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This article should probably be subtitled "The Ravages of Root Rot." That malady might be called the cancer of the plant world, as it is one of the most frequent killers. Like cancer, it often seems to strike suddenly, but actually festers in secret before it becomes obvious. It can leave many an overconscientious gardener asking, "Why is my plant so sick when I take such good care of it?"
That good care might actually be the problem, if it includes daily watering.Granted, a potbound plant may dry out quickly and require a daily douse.If yours stays wilted even when its soil is damp, however, you've probably been overgenerous with the watering can.
That stagnant moisture building up in the soil eventually gets invaded by one of several fungi which can rot the plant's roots. (The one pictured to the left here is pythium.) Without those roots to draw up moisture, the plant eventually dies of thirst in soggy soil.Since most of the drama is happening beneath the soil surface, the collapse can appear sudden, though there may be some discoloring or dropping of leaves first.Although the plant in the thumbnail was actually just wilted from underwatering, its droop looks very similar to that caused by root rot.
There are some species, of course, that wouldn't mind standing in water permanently.Papyrus comes to mind!Rooted cuttings frequently survive ankle-deep in H2O on my windowsill for weeks too.I suspect the fact that the cuttings' roots get light--through the sides of their glass jelly jars--might be a saving factor there.
Root rot does seem more prevalent during the winter, probably because plants don't get as much sun and warmth then, and cold, damp soil exacerbates the problem. Potted citrus trees are notoriously prone to succumb, so be very careful if you have those.
Keep a wary eye on moth orchids (Phalaenopsis types) too.I only water mine every three days or so, but even that turns out to be too much sometimes.Those orchids are often potted in moss when they come from the store.Over time that medium begins to break down and retain more water than it did originally.I've found that the surface of the moss can look dry, when it is actually rotting underneath.
That breakdown can happen with the wood chip orchid medium too, though it usually takes longer. Problems are most likely to develop when the orchids came with cache pots--outer pots without drainage holes.Removing the orchids' inner pots from the cache pots helps, but it's still best to watch for signs of trouble.Note, in the photos here, how the orchid's leaves appear to have deep wrinkles in them.The leaves on healthy plants should be much more succulent.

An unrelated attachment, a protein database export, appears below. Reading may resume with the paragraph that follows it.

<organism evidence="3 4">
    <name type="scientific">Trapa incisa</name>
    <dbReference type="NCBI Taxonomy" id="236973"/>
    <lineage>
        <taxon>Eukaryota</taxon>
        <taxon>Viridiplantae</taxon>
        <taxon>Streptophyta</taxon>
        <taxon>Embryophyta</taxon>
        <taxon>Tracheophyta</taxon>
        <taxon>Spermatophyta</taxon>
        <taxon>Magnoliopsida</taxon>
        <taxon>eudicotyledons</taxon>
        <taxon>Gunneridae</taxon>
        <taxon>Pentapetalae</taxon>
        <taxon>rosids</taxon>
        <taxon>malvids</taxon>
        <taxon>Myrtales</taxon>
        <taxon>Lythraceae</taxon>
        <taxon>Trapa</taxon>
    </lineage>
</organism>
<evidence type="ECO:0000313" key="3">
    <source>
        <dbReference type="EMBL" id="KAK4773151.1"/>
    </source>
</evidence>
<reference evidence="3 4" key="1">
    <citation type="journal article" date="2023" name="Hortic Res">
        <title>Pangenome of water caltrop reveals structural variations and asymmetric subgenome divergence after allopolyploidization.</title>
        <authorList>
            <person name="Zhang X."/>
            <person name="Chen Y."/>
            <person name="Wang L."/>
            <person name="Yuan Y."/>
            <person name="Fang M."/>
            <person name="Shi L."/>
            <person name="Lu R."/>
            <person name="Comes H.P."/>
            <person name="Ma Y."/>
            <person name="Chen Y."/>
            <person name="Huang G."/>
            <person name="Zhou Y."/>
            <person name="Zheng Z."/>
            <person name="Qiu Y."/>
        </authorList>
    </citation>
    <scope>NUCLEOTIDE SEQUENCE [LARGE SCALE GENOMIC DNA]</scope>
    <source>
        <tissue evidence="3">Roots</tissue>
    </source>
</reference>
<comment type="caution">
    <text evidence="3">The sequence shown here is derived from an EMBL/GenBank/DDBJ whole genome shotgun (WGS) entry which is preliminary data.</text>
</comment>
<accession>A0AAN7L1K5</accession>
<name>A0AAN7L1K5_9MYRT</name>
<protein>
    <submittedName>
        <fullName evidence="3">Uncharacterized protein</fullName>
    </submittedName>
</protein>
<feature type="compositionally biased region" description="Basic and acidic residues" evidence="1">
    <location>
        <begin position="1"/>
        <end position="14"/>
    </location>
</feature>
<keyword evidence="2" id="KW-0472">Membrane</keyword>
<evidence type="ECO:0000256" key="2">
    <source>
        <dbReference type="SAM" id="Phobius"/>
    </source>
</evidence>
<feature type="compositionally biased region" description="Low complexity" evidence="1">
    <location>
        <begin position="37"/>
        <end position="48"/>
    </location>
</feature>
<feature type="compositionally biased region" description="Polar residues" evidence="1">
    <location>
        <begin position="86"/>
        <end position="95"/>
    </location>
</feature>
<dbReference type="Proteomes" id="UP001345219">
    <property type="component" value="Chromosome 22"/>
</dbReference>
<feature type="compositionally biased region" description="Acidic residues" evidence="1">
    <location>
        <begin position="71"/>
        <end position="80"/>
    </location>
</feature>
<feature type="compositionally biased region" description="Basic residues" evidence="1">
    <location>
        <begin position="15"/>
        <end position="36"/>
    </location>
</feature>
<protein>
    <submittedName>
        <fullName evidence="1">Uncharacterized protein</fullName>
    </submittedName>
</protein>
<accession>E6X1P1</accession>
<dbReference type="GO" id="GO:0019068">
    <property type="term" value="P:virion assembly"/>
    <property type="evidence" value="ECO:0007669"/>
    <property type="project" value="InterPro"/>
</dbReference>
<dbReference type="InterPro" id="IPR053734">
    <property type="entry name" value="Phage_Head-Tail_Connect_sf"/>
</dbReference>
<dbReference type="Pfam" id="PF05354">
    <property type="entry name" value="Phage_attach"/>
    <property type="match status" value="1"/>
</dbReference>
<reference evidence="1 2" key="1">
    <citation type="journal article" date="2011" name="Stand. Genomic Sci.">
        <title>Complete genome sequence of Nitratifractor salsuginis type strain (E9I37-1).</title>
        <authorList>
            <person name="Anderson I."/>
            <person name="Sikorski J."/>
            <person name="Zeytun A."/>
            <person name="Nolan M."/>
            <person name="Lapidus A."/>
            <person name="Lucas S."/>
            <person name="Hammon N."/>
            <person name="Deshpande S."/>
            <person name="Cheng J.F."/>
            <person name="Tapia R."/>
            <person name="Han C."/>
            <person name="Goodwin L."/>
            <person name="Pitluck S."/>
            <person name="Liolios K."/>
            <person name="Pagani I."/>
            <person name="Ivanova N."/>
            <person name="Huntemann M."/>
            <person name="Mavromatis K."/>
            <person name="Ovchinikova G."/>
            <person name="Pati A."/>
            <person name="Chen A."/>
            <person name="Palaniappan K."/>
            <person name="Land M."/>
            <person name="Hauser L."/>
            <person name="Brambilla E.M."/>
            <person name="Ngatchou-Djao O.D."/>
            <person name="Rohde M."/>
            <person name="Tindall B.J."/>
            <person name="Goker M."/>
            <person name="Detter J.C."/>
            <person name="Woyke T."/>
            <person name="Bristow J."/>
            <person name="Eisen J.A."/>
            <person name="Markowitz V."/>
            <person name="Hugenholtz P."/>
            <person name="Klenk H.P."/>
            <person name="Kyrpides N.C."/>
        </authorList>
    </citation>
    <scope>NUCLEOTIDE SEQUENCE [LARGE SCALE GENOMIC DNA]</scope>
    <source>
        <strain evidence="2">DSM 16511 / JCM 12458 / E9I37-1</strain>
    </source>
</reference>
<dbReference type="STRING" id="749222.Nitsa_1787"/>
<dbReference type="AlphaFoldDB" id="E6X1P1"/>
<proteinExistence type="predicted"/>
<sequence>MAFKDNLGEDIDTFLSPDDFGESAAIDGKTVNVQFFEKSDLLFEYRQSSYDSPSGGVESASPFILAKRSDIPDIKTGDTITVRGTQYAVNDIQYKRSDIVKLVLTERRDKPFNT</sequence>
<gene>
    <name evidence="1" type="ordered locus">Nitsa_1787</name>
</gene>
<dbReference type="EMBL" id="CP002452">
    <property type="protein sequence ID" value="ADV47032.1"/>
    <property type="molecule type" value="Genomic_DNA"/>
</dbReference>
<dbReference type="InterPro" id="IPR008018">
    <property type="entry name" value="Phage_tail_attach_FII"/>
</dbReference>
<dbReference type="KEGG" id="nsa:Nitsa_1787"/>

Speaking of which, orchids aren't the only succulents that can rot easily.One of my other losses was a wax begonia I'd had for years. It boasted unusual tri-colored flowers, which you can see pictured to the left here.As it had grown to fill a large pot, I usually watered it every day. One autumn when I didn't have much room under the growlights, I positioned the begonia at the dim end, thinking it could survive anything. Out of habit, however, I kept watering it every day.You can guess what happened there--a sudden collapse.
Most rot-prone plants should probably be in clay pots, as moisture can evaporate through the sides of those.In my experience, even glazed ceramic pots work better for succulents than plastic.But what can you do about plants that are already drooping?
By the time they wilt, they are pretty far gone, but emergency measures will sometimes save them.You have to cut off all the infected roots first, of course.They will be the black or dark brown, decayed-looking ones, as healthy roots are generally cream-colored or light tan.You can see,in the photos, how drastically the orchid photographer had to trim those on her phalaenopsis.
People on citrus forums frequently recommend dunking any good roots that remain in a bleach and water mixture--usually about one part bleach to nine parts water.Although I haven't tried this, I have immersed aquarium plants very briefly in a more diluted bleach solution without it causing them any harm.
I would only soak those roots for a few seconds, however, and rinse them off immediately afterwards.I would then prune the top of the plant back until it's short enough for the remaining roots to support it, and put it in fresh potting soil or bark in a smaller new pot. For types which rot easily--other than orchids--you should probably opt for the cactus and citrus type of potting soil.
If bleach sounds too scary, you might want to try another fungicide instead.Setting the pot on a seedling heat mat while the plant recovers might help as well.
I frequently give the vitamin and hormone supplement SuperthriveTM to sick or stressed plants too, but you will want to avoid actual fertilizer until they recover.Most shouldn't be fertilized during the winter anyhow.
For the more vulnerable types, it's a good idea to stick a finger into the soil or other potting medium occasionally to make sure it isn't sopping beneath the surface.Occasionally I make the opposite mistake and don't water a plant because its soil appears wet.I've found out the hard way that some soils can look dark when they are bone dry!
Photos: The thumbnail photo is by Amy Templeman, the pythium root rot photo by Scott Nelson, and the orchid photos by Maja Dumat, all courtesy of Flickr Creative Commons. The begonia photo is mine.
About Audrey Stallsmith
Audrey is the author of the Thyme Will Tell mystery series. In addition to digging up plots--both garden variety and novel--the former Master Gardener writes free articles on plant history and folklore for her Thyme Will Tell site. Audrey also designs hay-seedy stuff and nonsense for her Rustic Ramblings Zazzle store, and indulges in flower photography, web site design, mystery novels, apologetics, cryptic crosswords, old lace, beads, and Border Collies.